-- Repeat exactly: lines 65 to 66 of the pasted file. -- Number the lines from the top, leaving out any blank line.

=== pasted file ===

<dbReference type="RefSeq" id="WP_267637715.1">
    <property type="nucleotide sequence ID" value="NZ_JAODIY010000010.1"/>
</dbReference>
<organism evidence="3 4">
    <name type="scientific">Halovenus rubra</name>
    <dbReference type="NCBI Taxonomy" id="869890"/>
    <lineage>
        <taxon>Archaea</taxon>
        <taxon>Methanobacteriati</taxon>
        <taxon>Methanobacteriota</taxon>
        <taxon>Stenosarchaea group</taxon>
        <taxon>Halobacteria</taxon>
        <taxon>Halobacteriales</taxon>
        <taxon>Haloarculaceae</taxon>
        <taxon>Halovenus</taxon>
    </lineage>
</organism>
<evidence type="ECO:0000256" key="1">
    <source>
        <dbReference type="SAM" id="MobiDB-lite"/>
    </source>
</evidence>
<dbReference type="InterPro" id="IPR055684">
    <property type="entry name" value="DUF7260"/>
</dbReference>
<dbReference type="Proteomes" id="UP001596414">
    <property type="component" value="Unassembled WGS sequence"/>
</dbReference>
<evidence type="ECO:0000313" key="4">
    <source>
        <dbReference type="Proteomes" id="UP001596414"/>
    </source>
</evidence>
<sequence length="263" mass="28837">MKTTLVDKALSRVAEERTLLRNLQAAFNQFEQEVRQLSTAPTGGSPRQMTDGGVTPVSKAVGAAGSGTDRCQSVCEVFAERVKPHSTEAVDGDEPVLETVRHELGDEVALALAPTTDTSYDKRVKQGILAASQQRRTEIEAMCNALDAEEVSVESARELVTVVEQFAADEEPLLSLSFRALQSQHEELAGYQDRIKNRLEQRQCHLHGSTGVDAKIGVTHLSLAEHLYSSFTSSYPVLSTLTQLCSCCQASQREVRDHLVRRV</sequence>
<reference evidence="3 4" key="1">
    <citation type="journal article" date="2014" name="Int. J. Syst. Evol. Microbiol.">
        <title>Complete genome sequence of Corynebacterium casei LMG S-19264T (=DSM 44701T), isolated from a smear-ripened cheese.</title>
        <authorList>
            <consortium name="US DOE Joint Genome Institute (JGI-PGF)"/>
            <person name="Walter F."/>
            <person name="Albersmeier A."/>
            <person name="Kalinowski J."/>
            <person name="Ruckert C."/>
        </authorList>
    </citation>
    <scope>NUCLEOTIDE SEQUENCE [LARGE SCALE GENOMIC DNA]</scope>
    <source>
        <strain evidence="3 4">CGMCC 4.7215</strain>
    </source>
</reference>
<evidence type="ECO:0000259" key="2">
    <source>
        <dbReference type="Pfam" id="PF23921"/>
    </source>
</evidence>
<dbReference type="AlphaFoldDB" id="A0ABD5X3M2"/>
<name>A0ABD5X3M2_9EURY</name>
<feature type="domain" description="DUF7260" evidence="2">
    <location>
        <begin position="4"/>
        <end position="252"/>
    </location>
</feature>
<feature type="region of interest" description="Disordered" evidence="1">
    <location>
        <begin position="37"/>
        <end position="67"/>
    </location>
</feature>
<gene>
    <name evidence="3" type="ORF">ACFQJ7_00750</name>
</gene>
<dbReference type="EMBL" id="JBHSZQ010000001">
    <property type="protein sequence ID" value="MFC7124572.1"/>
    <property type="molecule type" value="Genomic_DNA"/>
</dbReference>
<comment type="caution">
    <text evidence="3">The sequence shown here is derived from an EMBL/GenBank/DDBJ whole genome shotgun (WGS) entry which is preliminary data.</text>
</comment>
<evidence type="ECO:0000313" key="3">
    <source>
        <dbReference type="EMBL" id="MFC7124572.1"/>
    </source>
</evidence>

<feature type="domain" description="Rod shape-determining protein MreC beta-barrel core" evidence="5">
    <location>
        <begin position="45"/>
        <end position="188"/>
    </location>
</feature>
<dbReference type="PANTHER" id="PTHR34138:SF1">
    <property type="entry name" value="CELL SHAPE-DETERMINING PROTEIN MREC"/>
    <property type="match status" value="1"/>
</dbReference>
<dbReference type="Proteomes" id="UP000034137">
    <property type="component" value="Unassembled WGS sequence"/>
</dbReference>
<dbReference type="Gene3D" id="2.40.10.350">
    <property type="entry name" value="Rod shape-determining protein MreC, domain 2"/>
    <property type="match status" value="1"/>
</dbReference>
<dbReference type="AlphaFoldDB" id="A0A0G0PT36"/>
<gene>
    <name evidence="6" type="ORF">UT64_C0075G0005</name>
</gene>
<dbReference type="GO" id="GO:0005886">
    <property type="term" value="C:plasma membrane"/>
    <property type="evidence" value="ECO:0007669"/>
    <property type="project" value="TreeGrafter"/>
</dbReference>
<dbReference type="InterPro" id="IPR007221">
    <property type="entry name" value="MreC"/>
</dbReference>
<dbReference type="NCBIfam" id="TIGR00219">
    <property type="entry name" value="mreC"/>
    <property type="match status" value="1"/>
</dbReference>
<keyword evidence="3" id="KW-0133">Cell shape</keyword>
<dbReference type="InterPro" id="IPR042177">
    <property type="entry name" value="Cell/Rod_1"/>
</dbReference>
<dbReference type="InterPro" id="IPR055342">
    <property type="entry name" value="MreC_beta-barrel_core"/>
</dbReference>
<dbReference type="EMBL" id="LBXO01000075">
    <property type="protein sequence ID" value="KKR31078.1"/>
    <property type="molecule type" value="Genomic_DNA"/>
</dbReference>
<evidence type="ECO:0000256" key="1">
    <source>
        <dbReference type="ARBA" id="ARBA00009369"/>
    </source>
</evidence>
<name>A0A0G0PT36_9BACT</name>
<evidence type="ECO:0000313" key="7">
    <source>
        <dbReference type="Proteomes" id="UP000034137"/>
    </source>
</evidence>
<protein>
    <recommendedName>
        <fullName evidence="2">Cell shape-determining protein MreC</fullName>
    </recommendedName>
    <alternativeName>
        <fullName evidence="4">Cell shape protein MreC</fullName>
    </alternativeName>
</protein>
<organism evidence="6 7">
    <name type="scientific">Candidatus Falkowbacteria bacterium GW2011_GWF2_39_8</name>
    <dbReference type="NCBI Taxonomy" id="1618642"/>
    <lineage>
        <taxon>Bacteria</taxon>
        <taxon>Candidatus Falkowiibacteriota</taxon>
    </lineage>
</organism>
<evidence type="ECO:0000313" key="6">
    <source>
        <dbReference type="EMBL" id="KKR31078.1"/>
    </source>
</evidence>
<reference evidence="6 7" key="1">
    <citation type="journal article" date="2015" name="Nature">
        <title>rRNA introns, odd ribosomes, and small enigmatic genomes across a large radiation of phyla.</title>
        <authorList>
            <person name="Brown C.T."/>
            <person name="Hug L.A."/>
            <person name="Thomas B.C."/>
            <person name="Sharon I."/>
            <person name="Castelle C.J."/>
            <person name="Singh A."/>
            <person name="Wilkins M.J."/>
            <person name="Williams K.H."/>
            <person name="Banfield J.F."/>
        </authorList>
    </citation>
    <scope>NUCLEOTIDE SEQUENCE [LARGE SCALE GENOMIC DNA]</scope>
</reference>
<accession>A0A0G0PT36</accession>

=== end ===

    <location>
        <begin position="37"/>